Mike Draper, owner of Raygun, a clothing, home goods and design company headquartered in Des Moines, Iowa, with locations in Kansas City, Missouri; Omaha, Nebraska; and Chicago, Illinois, said, “Raygun would not be a growing company with nine locations across the Midwest without our longstanding commitment to paying a living wage. Our employees deliver the quality, creativity and customer service that keeps us profitable and growing. When workers have more money in their pockets from minimum wage increases, they spend it at local businesses. Minimum wage raises in Missouri, Nebraska, Illinois and other states will be good for business. It’s past time for Iowa to join the list.”

Mikaela Krueger, owner of Optika Curated Eyewear in Hastings, Nebraska, said, “Raising the minimum wage is a great way for workers and businesses to start the new year. Nebraska’s increase to $12 in 2024 is the next step towards the $15 minimum wage passed by voters in 2022. Minimum wage increases recirculate in our local economies through increased consumer spending. And I know from experience that when you pay employees a fair wage, they do a better job and stay with you longer. Paying a living wage is an investment in the long-term success of my business.”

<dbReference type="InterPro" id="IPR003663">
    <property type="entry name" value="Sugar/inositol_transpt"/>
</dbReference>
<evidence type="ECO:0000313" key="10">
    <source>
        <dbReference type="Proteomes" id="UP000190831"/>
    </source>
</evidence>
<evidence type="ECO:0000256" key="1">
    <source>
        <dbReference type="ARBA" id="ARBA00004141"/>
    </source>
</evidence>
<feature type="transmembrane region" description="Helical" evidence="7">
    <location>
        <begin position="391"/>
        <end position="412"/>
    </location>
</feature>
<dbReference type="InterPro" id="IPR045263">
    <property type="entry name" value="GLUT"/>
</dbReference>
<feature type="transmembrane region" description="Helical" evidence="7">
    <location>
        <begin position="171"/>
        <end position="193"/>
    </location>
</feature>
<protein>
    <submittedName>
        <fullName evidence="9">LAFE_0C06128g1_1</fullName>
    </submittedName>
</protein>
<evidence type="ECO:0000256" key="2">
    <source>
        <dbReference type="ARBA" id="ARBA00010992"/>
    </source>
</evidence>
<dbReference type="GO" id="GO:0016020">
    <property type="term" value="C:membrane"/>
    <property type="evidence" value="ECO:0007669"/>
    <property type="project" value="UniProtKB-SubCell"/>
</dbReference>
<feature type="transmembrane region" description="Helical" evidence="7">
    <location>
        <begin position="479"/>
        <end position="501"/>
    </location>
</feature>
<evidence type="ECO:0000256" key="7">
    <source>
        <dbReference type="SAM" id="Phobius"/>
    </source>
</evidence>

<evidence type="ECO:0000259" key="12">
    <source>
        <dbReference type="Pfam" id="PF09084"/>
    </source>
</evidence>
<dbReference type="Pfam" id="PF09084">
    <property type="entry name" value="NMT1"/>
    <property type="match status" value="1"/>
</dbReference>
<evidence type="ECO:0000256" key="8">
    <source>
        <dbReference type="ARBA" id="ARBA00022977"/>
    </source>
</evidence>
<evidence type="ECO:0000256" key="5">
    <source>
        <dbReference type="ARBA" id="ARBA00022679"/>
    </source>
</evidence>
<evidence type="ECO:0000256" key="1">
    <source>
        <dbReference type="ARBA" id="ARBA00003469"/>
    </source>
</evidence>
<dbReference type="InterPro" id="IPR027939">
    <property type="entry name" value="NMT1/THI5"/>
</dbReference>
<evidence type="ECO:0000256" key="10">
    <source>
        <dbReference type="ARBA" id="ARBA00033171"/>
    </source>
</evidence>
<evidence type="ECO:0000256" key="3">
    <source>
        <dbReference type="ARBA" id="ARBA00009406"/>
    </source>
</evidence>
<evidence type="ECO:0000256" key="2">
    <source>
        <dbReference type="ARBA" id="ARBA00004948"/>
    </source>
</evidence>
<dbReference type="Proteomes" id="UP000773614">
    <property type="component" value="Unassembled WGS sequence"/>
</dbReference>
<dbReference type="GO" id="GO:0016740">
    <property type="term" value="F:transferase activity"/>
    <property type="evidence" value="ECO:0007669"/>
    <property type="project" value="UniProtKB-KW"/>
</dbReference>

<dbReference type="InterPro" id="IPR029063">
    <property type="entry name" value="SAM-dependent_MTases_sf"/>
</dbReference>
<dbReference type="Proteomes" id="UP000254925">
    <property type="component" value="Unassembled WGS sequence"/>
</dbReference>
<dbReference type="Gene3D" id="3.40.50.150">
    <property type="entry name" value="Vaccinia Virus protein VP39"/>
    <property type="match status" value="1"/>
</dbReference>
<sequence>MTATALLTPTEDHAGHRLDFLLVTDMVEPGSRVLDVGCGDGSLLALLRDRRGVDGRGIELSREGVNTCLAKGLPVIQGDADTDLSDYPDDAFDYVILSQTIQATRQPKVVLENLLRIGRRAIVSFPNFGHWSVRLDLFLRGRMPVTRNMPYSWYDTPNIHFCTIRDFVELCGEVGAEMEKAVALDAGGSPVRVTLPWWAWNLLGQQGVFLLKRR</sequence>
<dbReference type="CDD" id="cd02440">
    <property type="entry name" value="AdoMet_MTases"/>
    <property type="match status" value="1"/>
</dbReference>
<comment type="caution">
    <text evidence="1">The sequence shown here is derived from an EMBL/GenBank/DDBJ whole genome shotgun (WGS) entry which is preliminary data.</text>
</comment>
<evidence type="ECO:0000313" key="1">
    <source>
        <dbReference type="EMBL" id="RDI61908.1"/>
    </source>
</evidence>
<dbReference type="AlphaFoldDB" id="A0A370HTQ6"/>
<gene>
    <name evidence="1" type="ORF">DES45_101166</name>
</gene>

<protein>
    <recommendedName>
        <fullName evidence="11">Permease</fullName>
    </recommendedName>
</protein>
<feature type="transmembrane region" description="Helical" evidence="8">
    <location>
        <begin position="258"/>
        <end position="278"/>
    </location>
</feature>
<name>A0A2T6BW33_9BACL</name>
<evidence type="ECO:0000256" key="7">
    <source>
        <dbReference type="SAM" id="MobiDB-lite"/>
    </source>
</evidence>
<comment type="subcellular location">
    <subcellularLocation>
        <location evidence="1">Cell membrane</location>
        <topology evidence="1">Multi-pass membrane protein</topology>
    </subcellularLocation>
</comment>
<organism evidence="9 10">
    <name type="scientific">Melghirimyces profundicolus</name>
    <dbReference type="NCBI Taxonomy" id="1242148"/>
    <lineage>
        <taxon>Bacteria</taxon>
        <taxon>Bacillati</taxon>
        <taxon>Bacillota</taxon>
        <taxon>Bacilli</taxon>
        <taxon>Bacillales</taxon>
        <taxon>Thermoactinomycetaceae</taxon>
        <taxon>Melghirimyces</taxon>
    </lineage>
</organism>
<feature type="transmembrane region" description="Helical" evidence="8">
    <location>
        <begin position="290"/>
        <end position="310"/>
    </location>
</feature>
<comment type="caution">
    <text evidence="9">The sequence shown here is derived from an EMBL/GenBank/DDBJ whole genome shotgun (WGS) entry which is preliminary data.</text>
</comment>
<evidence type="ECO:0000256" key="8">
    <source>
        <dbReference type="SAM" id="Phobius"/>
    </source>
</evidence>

Aaron Seyedian, owner of Well-Paid Maids in Maryland, New York, Virginia and D.C., said, “We’re happy to ring in the New Year with minimum wage increases in Maryland and New York, and on July 1 in DC. Our current starting wage ranges from $24 to $27 per hour. We receive a large volume of applications for every job posting. We’ve raised starting wages twice this year and we’ll end 2023 with record revenue and profitability. Our low turnover saves us a lot of money and time on hiring and training, and customers appreciate the great service we provide. We look forward to further minimum wage increases so workers everywhere can earn a living wage.”